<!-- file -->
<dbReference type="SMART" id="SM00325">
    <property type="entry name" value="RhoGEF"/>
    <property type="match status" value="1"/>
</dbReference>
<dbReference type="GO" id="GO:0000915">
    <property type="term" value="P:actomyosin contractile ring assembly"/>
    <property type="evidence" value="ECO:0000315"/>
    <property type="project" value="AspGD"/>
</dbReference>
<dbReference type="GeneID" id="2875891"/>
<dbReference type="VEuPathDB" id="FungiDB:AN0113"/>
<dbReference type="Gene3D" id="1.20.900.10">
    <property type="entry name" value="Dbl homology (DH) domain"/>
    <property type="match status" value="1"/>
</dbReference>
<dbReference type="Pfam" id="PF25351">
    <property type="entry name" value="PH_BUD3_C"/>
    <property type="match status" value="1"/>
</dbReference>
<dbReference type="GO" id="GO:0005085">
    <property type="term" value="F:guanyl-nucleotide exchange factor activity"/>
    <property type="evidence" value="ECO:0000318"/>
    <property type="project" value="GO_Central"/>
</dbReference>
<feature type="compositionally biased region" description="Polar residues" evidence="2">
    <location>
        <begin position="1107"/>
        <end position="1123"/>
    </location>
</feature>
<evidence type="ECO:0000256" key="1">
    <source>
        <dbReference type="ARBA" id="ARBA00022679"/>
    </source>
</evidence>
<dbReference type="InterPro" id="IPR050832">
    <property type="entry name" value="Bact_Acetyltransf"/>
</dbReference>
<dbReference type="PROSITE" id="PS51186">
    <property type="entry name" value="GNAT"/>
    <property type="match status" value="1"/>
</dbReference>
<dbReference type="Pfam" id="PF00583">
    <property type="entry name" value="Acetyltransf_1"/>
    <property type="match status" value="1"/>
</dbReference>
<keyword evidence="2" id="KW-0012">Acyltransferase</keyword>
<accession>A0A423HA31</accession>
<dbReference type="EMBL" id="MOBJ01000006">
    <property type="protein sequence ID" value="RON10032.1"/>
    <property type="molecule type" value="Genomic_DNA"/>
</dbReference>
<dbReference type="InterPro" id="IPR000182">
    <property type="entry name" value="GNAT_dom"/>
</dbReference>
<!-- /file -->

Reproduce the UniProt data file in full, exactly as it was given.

<dbReference type="SMART" id="SM00325">
    <property type="entry name" value="RhoGEF"/>
    <property type="match status" value="1"/>
</dbReference>
<dbReference type="GO" id="GO:0000915">
    <property type="term" value="P:actomyosin contractile ring assembly"/>
    <property type="evidence" value="ECO:0000315"/>
    <property type="project" value="AspGD"/>
</dbReference>
<dbReference type="GeneID" id="2875891"/>
<dbReference type="VEuPathDB" id="FungiDB:AN0113"/>
<dbReference type="Gene3D" id="1.20.900.10">
    <property type="entry name" value="Dbl homology (DH) domain"/>
    <property type="match status" value="1"/>
</dbReference>
<dbReference type="Pfam" id="PF25351">
    <property type="entry name" value="PH_BUD3_C"/>
    <property type="match status" value="1"/>
</dbReference>
<dbReference type="GO" id="GO:0005085">
    <property type="term" value="F:guanyl-nucleotide exchange factor activity"/>
    <property type="evidence" value="ECO:0000318"/>
    <property type="project" value="GO_Central"/>
</dbReference>
<feature type="compositionally biased region" description="Polar residues" evidence="2">
    <location>
        <begin position="1107"/>
        <end position="1123"/>
    </location>
</feature>
<evidence type="ECO:0000256" key="1">
    <source>
        <dbReference type="ARBA" id="ARBA00022679"/>
    </source>
</evidence>
<dbReference type="InterPro" id="IPR050832">
    <property type="entry name" value="Bact_Acetyltransf"/>
</dbReference>
<dbReference type="PROSITE" id="PS51186">
    <property type="entry name" value="GNAT"/>
    <property type="match status" value="1"/>
</dbReference>
<dbReference type="Pfam" id="PF00583">
    <property type="entry name" value="Acetyltransf_1"/>
    <property type="match status" value="1"/>
</dbReference>
<keyword evidence="2" id="KW-0012">Acyltransferase</keyword>
<accession>A0A423HA31</accession>
<dbReference type="EMBL" id="MOBJ01000006">
    <property type="protein sequence ID" value="RON10032.1"/>
    <property type="molecule type" value="Genomic_DNA"/>
</dbReference>
<dbReference type="InterPro" id="IPR000182">
    <property type="entry name" value="GNAT_dom"/>
</dbReference>